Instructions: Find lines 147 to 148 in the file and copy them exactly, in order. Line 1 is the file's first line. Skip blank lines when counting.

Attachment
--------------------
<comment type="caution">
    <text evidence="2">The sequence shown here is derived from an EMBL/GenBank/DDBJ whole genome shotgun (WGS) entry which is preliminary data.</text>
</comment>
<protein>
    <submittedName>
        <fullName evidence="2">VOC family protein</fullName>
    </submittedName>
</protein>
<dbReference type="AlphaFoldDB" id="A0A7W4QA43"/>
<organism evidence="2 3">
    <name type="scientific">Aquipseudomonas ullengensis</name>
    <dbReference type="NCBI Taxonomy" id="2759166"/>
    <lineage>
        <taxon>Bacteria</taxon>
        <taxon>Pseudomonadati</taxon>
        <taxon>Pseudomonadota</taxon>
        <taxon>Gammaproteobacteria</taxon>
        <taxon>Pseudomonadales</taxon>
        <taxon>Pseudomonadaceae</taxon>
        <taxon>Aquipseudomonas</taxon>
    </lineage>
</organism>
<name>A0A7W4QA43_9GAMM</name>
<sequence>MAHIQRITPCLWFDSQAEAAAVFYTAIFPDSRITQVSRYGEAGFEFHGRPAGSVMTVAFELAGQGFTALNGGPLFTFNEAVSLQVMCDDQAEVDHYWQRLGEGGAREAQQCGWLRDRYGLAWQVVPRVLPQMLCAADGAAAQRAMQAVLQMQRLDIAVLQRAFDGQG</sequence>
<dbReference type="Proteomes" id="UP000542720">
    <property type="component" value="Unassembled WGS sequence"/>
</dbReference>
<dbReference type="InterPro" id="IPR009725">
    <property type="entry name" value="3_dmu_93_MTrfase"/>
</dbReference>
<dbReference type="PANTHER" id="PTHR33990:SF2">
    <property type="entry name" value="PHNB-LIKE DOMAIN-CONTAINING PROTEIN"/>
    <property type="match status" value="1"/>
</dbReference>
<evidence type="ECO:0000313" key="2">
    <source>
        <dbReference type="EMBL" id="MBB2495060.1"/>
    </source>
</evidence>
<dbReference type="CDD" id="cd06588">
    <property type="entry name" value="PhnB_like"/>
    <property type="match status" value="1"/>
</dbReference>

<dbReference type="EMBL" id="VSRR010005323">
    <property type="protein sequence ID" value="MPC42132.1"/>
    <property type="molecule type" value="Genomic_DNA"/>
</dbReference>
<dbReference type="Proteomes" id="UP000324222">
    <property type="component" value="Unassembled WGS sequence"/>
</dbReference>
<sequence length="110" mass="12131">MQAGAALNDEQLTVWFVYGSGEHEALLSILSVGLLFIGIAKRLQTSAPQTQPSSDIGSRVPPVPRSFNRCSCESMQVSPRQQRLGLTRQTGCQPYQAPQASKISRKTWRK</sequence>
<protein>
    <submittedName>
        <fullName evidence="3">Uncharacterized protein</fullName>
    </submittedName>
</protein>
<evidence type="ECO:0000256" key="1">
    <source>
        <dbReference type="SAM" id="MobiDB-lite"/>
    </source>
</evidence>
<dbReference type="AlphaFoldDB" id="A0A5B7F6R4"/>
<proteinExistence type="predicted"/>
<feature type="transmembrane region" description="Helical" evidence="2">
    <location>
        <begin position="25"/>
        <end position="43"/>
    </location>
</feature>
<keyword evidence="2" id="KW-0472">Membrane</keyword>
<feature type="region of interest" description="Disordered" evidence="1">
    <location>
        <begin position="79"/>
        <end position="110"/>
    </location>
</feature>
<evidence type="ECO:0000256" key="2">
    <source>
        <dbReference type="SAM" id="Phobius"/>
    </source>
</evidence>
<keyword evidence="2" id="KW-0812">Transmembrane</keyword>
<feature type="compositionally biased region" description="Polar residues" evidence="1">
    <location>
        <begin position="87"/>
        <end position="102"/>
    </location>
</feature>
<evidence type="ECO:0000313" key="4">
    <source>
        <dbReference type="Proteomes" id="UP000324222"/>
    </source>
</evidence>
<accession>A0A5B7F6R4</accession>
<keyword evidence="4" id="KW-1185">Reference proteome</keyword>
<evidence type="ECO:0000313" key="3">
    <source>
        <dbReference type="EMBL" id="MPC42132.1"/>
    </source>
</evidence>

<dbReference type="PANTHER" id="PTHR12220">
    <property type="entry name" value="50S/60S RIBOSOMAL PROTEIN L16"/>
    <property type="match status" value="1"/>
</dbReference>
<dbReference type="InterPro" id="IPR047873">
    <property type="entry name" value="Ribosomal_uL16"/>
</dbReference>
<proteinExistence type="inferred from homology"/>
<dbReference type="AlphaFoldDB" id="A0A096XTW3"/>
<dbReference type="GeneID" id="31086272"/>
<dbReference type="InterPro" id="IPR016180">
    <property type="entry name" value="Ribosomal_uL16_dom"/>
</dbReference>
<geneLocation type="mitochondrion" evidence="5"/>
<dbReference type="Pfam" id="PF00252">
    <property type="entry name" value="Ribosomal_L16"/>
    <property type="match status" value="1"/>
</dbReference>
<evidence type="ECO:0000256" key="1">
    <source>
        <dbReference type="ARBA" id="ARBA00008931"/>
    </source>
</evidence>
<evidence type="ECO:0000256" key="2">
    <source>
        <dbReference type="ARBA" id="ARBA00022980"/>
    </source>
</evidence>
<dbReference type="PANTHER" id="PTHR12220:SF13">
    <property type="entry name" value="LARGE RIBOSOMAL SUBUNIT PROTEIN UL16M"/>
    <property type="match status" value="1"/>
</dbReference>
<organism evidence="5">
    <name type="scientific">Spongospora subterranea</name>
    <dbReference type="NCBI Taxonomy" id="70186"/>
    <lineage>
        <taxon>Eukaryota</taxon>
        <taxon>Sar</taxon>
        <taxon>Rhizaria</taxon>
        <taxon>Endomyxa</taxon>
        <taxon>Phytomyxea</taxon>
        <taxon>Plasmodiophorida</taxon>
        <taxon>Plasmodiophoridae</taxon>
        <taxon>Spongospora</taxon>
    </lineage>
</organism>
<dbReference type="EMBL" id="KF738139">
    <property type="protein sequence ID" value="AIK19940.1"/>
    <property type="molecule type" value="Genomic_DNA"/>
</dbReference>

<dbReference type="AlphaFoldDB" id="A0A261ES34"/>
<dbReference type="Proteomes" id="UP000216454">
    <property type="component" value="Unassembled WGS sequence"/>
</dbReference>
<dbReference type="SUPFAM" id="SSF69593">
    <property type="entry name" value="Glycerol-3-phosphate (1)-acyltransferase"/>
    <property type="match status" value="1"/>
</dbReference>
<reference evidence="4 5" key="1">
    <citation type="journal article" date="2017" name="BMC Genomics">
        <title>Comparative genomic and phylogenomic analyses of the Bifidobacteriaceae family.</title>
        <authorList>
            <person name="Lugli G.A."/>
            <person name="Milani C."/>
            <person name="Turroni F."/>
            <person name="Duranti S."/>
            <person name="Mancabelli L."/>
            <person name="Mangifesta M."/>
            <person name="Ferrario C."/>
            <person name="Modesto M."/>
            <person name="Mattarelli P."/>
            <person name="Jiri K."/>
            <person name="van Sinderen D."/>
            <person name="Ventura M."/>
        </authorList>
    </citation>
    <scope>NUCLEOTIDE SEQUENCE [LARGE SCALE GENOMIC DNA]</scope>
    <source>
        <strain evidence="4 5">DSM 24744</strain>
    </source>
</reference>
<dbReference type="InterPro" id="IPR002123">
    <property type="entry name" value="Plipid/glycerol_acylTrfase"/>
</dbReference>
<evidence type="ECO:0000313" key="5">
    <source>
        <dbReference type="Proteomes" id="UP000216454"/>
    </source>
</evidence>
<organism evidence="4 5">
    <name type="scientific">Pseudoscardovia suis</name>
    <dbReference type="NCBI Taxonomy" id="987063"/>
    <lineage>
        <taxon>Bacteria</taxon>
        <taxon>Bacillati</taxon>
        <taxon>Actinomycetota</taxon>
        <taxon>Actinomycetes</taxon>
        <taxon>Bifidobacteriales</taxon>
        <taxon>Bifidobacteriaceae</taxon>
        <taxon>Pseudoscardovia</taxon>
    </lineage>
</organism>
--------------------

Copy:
<dbReference type="EMBL" id="KF738139">
    <property type="protein sequence ID" value="AIK19940.1"/>